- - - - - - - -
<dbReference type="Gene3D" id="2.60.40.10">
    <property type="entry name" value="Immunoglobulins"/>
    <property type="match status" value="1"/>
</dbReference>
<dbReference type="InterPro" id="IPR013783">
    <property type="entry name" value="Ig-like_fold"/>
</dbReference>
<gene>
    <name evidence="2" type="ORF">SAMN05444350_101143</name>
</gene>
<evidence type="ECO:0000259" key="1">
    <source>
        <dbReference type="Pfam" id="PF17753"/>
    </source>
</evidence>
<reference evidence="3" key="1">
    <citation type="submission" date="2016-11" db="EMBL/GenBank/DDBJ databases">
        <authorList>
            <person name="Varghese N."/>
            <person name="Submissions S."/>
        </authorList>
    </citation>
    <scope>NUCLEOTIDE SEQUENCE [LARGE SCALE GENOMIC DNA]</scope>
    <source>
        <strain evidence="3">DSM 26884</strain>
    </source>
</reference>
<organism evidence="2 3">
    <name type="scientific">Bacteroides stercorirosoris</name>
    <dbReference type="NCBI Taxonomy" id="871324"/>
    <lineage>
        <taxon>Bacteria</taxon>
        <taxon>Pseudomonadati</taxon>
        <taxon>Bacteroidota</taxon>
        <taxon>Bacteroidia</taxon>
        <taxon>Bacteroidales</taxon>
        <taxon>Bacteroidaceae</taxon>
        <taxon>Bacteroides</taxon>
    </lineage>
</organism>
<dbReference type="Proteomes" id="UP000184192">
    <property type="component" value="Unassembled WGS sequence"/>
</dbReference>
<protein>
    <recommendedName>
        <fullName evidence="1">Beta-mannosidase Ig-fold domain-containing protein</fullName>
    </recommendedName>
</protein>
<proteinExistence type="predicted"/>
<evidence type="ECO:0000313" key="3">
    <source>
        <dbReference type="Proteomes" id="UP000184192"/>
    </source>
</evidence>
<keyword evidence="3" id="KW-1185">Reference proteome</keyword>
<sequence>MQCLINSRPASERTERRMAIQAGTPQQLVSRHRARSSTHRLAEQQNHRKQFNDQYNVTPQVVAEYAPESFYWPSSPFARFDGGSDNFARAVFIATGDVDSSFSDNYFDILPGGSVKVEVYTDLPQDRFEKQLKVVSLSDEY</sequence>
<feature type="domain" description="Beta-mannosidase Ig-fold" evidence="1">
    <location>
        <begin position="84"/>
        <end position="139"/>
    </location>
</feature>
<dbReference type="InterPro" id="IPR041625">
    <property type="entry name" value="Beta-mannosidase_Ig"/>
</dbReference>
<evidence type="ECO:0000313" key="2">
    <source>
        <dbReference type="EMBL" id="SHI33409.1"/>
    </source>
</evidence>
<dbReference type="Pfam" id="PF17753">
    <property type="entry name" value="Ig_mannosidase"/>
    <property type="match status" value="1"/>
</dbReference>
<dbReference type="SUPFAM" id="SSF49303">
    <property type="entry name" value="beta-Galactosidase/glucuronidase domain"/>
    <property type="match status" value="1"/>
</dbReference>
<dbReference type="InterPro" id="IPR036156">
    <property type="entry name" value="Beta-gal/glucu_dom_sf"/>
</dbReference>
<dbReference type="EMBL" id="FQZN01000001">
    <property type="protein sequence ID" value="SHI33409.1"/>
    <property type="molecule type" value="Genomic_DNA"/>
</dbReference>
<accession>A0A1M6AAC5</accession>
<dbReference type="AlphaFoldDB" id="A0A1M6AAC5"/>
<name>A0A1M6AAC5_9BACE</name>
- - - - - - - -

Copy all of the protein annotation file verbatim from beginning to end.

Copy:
<dbReference type="Gene3D" id="2.60.40.10">
    <property type="entry name" value="Immunoglobulins"/>
    <property type="match status" value="1"/>
</dbReference>
<dbReference type="InterPro" id="IPR013783">
    <property type="entry name" value="Ig-like_fold"/>
</dbReference>
<gene>
    <name evidence="2" type="ORF">SAMN05444350_101143</name>
</gene>
<evidence type="ECO:0000259" key="1">
    <source>
        <dbReference type="Pfam" id="PF17753"/>
    </source>
</evidence>
<reference evidence="3" key="1">
    <citation type="submission" date="2016-11" db="EMBL/GenBank/DDBJ databases">
        <authorList>
            <person name="Varghese N."/>
            <person name="Submissions S."/>
        </authorList>
    </citation>
    <scope>NUCLEOTIDE SEQUENCE [LARGE SCALE GENOMIC DNA]</scope>
    <source>
        <strain evidence="3">DSM 26884</strain>
    </source>
</reference>
<organism evidence="2 3">
    <name type="scientific">Bacteroides stercorirosoris</name>
    <dbReference type="NCBI Taxonomy" id="871324"/>
    <lineage>
        <taxon>Bacteria</taxon>
        <taxon>Pseudomonadati</taxon>
        <taxon>Bacteroidota</taxon>
        <taxon>Bacteroidia</taxon>
        <taxon>Bacteroidales</taxon>
        <taxon>Bacteroidaceae</taxon>
        <taxon>Bacteroides</taxon>
    </lineage>
</organism>
<dbReference type="Proteomes" id="UP000184192">
    <property type="component" value="Unassembled WGS sequence"/>
</dbReference>
<protein>
    <recommendedName>
        <fullName evidence="1">Beta-mannosidase Ig-fold domain-containing protein</fullName>
    </recommendedName>
</protein>
<proteinExistence type="predicted"/>
<evidence type="ECO:0000313" key="3">
    <source>
        <dbReference type="Proteomes" id="UP000184192"/>
    </source>
</evidence>
<keyword evidence="3" id="KW-1185">Reference proteome</keyword>
<sequence>MQCLINSRPASERTERRMAIQAGTPQQLVSRHRARSSTHRLAEQQNHRKQFNDQYNVTPQVVAEYAPESFYWPSSPFARFDGGSDNFARAVFIATGDVDSSFSDNYFDILPGGSVKVEVYTDLPQDRFEKQLKVVSLSDEY</sequence>
<feature type="domain" description="Beta-mannosidase Ig-fold" evidence="1">
    <location>
        <begin position="84"/>
        <end position="139"/>
    </location>
</feature>
<dbReference type="InterPro" id="IPR041625">
    <property type="entry name" value="Beta-mannosidase_Ig"/>
</dbReference>
<evidence type="ECO:0000313" key="2">
    <source>
        <dbReference type="EMBL" id="SHI33409.1"/>
    </source>
</evidence>
<dbReference type="Pfam" id="PF17753">
    <property type="entry name" value="Ig_mannosidase"/>
    <property type="match status" value="1"/>
</dbReference>
<dbReference type="SUPFAM" id="SSF49303">
    <property type="entry name" value="beta-Galactosidase/glucuronidase domain"/>
    <property type="match status" value="1"/>
</dbReference>
<dbReference type="InterPro" id="IPR036156">
    <property type="entry name" value="Beta-gal/glucu_dom_sf"/>
</dbReference>
<dbReference type="EMBL" id="FQZN01000001">
    <property type="protein sequence ID" value="SHI33409.1"/>
    <property type="molecule type" value="Genomic_DNA"/>
</dbReference>
<accession>A0A1M6AAC5</accession>
<dbReference type="AlphaFoldDB" id="A0A1M6AAC5"/>
<name>A0A1M6AAC5_9BACE</name>